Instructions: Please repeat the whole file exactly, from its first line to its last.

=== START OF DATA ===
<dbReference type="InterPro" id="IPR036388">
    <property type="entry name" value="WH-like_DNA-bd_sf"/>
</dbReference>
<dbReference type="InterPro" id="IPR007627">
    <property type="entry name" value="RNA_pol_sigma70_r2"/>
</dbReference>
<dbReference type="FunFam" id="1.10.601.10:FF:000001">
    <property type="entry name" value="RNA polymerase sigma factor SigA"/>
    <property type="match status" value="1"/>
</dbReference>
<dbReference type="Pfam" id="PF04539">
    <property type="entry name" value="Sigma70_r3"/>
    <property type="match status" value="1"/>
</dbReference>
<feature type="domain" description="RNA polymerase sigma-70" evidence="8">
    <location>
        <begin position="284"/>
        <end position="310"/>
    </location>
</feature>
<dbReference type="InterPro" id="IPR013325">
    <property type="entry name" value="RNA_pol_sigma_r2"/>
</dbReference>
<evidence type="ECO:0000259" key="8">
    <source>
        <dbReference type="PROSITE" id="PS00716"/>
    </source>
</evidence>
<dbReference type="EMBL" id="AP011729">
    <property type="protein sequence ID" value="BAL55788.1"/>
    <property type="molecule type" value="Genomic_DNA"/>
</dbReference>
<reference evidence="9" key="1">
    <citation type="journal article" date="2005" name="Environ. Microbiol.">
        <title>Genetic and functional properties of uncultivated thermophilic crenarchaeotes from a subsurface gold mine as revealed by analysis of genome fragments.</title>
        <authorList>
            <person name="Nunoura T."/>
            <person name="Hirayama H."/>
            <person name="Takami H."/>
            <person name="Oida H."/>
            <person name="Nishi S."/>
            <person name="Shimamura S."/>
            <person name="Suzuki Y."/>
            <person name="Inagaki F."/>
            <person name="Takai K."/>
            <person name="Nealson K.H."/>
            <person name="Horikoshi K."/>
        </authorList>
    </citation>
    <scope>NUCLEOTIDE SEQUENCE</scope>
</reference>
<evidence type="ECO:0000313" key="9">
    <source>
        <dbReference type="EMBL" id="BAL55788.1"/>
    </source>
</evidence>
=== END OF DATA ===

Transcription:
<dbReference type="InterPro" id="IPR036388">
    <property type="entry name" value="WH-like_DNA-bd_sf"/>
</dbReference>
<dbReference type="InterPro" id="IPR007627">
    <property type="entry name" value="RNA_pol_sigma70_r2"/>
</dbReference>
<dbReference type="FunFam" id="1.10.601.10:FF:000001">
    <property type="entry name" value="RNA polymerase sigma factor SigA"/>
    <property type="match status" value="1"/>
</dbReference>
<dbReference type="Pfam" id="PF04539">
    <property type="entry name" value="Sigma70_r3"/>
    <property type="match status" value="1"/>
</dbReference>
<feature type="domain" description="RNA polymerase sigma-70" evidence="8">
    <location>
        <begin position="284"/>
        <end position="310"/>
    </location>
</feature>
<dbReference type="InterPro" id="IPR013325">
    <property type="entry name" value="RNA_pol_sigma_r2"/>
</dbReference>
<evidence type="ECO:0000259" key="8">
    <source>
        <dbReference type="PROSITE" id="PS00716"/>
    </source>
</evidence>
<dbReference type="EMBL" id="AP011729">
    <property type="protein sequence ID" value="BAL55788.1"/>
    <property type="molecule type" value="Genomic_DNA"/>
</dbReference>
<reference evidence="9" key="1">
    <citation type="journal article" date="2005" name="Environ. Microbiol.">
        <title>Genetic and functional properties of uncultivated thermophilic crenarchaeotes from a subsurface gold mine as revealed by analysis of genome fragments.</title>
        <authorList>
            <person name="Nunoura T."/>
            <person name="Hirayama H."/>
            <person name="Takami H."/>
            <person name="Oida H."/>
            <person name="Nishi S."/>
            <person name="Shimamura S."/>
            <person name="Suzuki Y."/>
            <person name="Inagaki F."/>
            <person name="Takai K."/>
            <person name="Nealson K.H."/>
            <person name="Horikoshi K."/>
        </authorList>
    </citation>
    <scope>NUCLEOTIDE SEQUENCE</scope>
</reference>
<evidence type="ECO:0000313" key="9">
    <source>
        <dbReference type="EMBL" id="BAL55788.1"/>
    </source>
</evidence>